U.S. jobs are key issue as GM strike drags on
Striking GM workers at a powertrain plant in Bedford, Ind. Photo: Jeremy Hogan/SOPA Images/LightRocket via Getty Images
The United Auto Workers (UAW) strike against GM is now 24 days old, with the UAW's chief bargainer telling members Tuesday evening that job security remains a key sticking point.
Why it matters: The economic damage is spreading. In addition to the 49,000 striking workers, another 100,000 non-UAW employees at GM and its suppliers are out of work because there's nothing for them to do, according to Anderson Economic Group.
- GM has lost an estimated $660 million in profits, AEG says, while state and local governments have lost an estimated $164 million in tax revenue.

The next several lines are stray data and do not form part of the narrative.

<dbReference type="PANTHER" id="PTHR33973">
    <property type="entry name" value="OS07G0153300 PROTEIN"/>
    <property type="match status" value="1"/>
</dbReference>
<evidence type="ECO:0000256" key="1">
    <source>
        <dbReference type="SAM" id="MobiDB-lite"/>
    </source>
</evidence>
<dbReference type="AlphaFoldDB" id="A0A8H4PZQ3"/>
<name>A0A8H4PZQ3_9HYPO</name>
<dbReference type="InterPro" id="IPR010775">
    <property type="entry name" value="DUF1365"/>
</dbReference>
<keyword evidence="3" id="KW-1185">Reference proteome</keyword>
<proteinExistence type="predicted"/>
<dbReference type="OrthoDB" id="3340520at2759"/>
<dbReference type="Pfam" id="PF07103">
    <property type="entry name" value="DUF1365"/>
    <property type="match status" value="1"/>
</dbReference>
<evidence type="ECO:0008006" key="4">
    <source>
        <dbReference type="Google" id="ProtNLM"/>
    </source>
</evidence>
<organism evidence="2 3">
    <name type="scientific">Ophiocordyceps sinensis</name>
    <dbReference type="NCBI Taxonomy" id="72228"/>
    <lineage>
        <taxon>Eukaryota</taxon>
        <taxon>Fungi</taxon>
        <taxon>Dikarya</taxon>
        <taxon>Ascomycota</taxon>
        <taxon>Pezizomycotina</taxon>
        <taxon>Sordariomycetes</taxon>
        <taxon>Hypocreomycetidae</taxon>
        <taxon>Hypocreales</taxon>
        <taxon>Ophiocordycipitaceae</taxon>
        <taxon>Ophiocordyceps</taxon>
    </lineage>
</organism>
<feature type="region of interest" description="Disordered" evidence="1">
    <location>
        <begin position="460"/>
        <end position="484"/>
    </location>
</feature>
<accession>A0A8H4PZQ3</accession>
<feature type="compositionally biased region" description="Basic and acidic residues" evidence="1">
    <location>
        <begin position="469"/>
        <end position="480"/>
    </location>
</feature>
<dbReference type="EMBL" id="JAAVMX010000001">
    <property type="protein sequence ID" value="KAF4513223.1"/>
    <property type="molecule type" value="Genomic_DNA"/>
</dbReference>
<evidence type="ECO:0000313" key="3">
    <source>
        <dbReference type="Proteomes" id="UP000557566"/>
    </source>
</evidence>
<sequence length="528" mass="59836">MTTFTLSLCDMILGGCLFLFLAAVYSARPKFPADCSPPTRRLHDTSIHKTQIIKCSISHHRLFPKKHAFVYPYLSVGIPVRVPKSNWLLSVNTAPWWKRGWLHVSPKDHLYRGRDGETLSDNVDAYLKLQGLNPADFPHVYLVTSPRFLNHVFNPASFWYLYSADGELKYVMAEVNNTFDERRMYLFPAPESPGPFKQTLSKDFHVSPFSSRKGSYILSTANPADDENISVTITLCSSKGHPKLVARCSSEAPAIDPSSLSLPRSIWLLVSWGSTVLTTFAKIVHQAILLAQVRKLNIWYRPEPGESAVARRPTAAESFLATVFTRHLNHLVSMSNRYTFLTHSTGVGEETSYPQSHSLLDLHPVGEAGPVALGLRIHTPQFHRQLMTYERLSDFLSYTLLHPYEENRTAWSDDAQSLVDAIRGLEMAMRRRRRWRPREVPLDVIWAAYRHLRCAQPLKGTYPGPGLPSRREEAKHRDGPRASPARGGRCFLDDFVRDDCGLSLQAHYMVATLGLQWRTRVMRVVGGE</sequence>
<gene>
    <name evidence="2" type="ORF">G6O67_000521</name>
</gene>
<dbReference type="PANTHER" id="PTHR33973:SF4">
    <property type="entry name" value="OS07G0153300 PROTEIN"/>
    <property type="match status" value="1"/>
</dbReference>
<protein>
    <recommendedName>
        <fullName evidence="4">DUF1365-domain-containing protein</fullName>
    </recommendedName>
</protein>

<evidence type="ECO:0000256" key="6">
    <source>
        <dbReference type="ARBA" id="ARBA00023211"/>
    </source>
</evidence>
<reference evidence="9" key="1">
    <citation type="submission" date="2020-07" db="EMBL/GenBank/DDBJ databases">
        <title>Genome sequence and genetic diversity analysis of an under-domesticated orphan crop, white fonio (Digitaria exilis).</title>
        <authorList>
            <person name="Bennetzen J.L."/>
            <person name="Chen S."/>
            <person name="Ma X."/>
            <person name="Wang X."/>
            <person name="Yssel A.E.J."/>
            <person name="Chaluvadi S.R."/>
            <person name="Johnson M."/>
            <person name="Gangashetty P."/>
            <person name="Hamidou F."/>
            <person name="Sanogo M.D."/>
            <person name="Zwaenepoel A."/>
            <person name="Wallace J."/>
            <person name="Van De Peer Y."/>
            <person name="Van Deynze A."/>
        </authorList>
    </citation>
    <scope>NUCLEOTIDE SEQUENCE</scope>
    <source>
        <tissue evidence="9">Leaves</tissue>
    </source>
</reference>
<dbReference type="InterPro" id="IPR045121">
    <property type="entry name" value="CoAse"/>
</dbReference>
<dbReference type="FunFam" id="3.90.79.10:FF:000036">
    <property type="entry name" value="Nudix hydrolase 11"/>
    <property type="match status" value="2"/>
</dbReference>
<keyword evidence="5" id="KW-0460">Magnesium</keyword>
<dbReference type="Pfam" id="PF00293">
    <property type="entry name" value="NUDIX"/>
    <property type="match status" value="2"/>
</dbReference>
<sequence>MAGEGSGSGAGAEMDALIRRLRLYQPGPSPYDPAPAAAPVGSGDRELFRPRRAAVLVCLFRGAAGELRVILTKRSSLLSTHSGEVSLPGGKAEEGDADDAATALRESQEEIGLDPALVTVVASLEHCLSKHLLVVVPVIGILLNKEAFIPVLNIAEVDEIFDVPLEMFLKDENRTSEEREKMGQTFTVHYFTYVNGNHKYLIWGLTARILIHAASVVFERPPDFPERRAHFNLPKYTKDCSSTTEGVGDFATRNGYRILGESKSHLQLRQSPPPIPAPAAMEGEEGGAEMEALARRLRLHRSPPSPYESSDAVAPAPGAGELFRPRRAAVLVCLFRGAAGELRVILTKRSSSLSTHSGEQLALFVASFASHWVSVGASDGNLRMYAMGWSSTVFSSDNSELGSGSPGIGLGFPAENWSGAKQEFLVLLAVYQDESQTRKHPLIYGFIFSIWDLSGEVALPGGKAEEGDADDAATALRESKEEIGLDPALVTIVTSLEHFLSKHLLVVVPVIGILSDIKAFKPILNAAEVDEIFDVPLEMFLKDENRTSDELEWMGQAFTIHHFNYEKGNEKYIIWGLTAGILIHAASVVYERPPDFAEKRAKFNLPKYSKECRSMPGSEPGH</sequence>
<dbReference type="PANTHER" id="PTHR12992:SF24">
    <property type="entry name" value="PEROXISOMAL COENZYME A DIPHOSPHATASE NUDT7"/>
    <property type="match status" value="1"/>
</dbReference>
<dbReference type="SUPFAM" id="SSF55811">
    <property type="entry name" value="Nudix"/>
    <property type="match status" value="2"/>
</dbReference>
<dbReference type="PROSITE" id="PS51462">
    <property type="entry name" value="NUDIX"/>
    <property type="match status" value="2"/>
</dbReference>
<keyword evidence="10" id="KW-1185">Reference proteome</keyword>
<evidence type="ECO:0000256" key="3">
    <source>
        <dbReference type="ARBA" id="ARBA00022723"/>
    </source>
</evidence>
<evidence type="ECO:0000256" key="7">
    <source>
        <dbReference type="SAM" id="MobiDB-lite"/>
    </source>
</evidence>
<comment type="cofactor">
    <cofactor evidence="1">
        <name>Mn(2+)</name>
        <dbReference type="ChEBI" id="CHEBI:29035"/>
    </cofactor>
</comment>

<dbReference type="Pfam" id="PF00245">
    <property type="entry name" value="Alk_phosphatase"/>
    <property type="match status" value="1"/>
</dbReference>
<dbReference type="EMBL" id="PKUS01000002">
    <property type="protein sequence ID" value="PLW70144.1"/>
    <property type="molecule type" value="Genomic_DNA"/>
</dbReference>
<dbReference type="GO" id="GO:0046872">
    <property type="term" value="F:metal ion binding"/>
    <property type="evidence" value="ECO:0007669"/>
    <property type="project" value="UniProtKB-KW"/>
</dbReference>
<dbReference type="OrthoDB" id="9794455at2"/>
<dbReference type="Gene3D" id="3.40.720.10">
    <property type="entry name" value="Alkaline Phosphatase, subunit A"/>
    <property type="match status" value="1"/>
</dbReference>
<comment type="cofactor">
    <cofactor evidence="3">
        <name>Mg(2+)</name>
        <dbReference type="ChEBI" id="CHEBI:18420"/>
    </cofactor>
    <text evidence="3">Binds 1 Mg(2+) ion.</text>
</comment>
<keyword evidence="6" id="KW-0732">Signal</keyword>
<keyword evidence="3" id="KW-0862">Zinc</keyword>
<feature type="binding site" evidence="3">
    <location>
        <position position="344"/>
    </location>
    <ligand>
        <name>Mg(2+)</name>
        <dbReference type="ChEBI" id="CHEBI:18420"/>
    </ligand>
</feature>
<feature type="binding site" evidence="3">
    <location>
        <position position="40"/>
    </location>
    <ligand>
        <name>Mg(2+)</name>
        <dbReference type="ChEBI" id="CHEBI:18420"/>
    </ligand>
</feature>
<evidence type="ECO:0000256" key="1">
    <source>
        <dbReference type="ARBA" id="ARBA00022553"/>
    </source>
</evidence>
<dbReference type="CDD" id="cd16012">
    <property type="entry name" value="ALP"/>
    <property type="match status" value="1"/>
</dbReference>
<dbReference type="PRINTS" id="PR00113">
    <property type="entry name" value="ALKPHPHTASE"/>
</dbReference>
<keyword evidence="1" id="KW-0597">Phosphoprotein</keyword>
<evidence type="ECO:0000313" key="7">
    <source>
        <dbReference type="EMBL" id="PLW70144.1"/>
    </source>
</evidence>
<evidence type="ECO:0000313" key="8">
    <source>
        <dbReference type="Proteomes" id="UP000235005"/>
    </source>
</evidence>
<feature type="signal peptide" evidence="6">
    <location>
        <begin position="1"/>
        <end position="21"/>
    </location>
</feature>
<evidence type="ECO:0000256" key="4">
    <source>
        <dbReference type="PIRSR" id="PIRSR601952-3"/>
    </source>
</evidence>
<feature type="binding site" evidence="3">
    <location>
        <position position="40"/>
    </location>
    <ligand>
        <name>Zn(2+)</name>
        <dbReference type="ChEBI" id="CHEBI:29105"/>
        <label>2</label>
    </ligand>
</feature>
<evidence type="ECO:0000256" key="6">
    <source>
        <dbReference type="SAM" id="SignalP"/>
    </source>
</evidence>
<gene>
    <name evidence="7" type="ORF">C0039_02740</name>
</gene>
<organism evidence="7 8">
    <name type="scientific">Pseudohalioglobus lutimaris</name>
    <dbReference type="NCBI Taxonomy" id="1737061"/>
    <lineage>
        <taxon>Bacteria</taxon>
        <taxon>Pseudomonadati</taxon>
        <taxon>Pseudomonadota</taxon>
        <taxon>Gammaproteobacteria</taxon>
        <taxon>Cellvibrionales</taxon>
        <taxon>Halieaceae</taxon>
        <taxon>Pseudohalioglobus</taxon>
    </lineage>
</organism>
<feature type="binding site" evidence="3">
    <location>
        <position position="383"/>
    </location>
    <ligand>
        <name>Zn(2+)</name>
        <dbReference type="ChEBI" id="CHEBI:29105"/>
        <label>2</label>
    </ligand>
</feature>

Between the lines: In a message to rank-and-file members, UAW vice president Terry Dittes said bargainers have made no progress on the key issue of job security.
- "We have made it clear that there is no job security for us when GM products are made in other countries for the purpose of selling them here in the U.S.A. We believe that the vehicles GM sells here should be built here."
- "GM in recent months has defended its track record of U.S. plant investment and job creation, saying it has poured $23 billion into its American factories over the past decade,"the Wall Street Journal reported.
- The UAW is also pressing GM to lock in more guaranteed wage increases during the next 4-year contact, while GM prefers lump-sum bonuses that don’t raise their long-term labor costs, per WSJ.
Go deeper... Buckle up: GM, Michigan and 2020